Driving on Drugs: What You Can Do If You’re Injured By an Impaired Trucker



Last March, a flatbed truck driver drove directly into incoming traffic. The crash claimed the lives of a 45 year old man and a 74 year old woman. A few months later, a police investigation revealed that the driver – who walked away from the accident relatively unscathed – was drunk at the time of the crash, and had a revoked driver’s license to boot.


Because of an administrative error, the driver’s license,which was revoked in Virginia and suspended in Louisiana, was still valid in Tennessee. Here’s the thing, though – that doesn’t excuse the fact that the trucking firm hired him. Had they performed even a cursory background check on the driver, they would have easily uncovered his criminal history.

Had they done even a little bit of legwork, the two victims of the crash would still be alive.

But they didn’t. And unfortunately, as I’ve shown in previous pieces, that sort of negligence isn’t exactly unusual in the trucking industry. There are plenty of trucking firms that skimp on background checks and other such tasks; there are plenty of careless managers who give the wheel to people who’ve no business having it. This leads to impaired trucking accidents. 

The best way to protect yourself from such negligence and the subsequent impaired trucking accidents is to train yourself to spot impaired driving. If you know a driver cannot be trusted on the road, you can generally protect yourself from them. To that end, MADD identifies the following red flags of impaired driving:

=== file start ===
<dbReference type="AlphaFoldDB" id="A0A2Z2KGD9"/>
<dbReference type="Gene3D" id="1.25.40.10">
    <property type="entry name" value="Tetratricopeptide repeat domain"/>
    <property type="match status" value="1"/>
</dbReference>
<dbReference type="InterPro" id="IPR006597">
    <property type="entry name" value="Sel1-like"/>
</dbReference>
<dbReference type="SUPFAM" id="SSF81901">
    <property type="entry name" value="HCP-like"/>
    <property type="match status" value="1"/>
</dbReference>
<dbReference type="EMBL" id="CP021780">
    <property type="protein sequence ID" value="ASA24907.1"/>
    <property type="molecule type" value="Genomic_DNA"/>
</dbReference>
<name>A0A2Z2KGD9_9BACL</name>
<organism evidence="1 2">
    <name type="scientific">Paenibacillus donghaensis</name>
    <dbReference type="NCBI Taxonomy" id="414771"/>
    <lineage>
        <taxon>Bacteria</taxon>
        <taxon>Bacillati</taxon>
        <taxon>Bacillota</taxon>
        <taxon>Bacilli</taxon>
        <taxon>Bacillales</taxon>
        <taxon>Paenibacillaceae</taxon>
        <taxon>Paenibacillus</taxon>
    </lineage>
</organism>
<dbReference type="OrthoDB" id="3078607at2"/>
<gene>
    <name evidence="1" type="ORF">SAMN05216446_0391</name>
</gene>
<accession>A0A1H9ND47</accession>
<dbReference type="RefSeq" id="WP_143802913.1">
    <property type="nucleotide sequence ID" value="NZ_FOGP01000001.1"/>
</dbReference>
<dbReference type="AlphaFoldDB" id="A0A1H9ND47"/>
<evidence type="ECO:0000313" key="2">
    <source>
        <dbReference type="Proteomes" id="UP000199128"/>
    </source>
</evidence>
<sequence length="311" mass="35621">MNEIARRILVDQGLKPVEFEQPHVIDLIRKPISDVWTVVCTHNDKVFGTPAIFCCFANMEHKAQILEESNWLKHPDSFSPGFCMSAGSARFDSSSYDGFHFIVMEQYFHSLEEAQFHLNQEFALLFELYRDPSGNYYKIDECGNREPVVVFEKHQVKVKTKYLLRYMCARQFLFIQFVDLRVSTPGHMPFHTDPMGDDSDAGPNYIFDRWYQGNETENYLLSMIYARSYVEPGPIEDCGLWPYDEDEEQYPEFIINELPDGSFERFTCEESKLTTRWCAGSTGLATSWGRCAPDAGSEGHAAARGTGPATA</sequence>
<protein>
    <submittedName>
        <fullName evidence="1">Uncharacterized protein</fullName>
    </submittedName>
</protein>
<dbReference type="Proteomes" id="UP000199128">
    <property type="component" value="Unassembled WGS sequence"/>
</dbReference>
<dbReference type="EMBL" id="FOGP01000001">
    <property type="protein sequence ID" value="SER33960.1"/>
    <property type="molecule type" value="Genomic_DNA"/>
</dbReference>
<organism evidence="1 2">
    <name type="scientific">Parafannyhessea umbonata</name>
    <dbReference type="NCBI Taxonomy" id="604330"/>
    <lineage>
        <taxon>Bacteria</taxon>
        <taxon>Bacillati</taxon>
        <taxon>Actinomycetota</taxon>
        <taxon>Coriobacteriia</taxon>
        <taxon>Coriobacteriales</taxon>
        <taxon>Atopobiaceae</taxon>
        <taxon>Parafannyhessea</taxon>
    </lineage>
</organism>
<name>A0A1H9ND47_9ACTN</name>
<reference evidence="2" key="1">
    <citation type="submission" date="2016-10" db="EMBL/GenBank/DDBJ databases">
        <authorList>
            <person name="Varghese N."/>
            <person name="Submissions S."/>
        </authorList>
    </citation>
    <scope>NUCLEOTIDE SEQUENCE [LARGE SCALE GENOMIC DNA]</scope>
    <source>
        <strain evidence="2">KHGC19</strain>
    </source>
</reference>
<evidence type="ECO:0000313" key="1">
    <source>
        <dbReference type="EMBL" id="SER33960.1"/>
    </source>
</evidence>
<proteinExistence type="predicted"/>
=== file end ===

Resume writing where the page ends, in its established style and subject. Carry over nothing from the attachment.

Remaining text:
• Quick acceleration or deceleration
  • Tailgating
  • Weaving or zig-zagging across the road
  • Driving anywhere other than on a road designated for vehicles
  • Almost striking an object, curb, or vehicle
  • Stopping without cause or erratic braking
  • Drifting in and out of traffic lanes
  • Signaling that is inconsistent with driving actions
  • Slow response to traffic signals (e.g. sudden stop or delayed start)
  • Straddling the center lane marker
  • Driving with headlights off at night
  • Swerving
  • Driving slower than 10 mph below the speed limit
  • Turning abruptly or illegally
  • Driving into opposing traffic on the wrong side of the road

In the event that, in spite of your best efforts, you or a loved one ends up injured in one of the many impaired trucking accidents that happen each year, contact Bormaster Law. We’ve a long history of taking trucking companies to task for their corruption, and you have our word that we won’t let them get away with their crimes. Consultations are free – reach out, and we’ll help you take back your life.